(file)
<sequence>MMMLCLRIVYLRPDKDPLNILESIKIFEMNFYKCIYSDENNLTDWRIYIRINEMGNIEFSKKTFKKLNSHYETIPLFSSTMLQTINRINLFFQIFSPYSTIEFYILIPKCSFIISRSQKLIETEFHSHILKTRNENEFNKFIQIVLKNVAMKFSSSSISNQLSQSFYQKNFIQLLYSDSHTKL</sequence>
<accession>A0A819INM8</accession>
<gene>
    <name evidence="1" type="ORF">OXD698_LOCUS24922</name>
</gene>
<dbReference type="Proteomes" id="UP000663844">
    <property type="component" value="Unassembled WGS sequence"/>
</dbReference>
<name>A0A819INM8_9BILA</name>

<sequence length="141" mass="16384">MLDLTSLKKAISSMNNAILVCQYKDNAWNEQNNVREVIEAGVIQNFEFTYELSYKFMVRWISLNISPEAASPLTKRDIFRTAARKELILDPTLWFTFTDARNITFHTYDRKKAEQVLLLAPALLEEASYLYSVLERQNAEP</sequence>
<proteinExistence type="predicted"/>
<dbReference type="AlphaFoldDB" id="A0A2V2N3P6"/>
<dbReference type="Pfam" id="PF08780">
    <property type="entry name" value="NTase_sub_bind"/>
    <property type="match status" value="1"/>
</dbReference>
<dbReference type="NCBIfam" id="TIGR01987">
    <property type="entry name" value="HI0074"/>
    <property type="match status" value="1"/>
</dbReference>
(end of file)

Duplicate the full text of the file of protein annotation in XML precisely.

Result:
<sequence>MMMLCLRIVYLRPDKDPLNILESIKIFEMNFYKCIYSDENNLTDWRIYIRINEMGNIEFSKKTFKKLNSHYETIPLFSSTMLQTINRINLFFQIFSPYSTIEFYILIPKCSFIISRSQKLIETEFHSHILKTRNENEFNKFIQIVLKNVAMKFSSSSISNQLSQSFYQKNFIQLLYSDSHTKL</sequence>
<accession>A0A819INM8</accession>
<gene>
    <name evidence="1" type="ORF">OXD698_LOCUS24922</name>
</gene>
<dbReference type="Proteomes" id="UP000663844">
    <property type="component" value="Unassembled WGS sequence"/>
</dbReference>
<name>A0A819INM8_9BILA</name>

<sequence length="141" mass="16384">MLDLTSLKKAISSMNNAILVCQYKDNAWNEQNNVREVIEAGVIQNFEFTYELSYKFMVRWISLNISPEAASPLTKRDIFRTAARKELILDPTLWFTFTDARNITFHTYDRKKAEQVLLLAPALLEEASYLYSVLERQNAEP</sequence>
<proteinExistence type="predicted"/>
<dbReference type="AlphaFoldDB" id="A0A2V2N3P6"/>
<dbReference type="Pfam" id="PF08780">
    <property type="entry name" value="NTase_sub_bind"/>
    <property type="match status" value="1"/>
</dbReference>
<dbReference type="NCBIfam" id="TIGR01987">
    <property type="entry name" value="HI0074"/>
    <property type="match status" value="1"/>
</dbReference>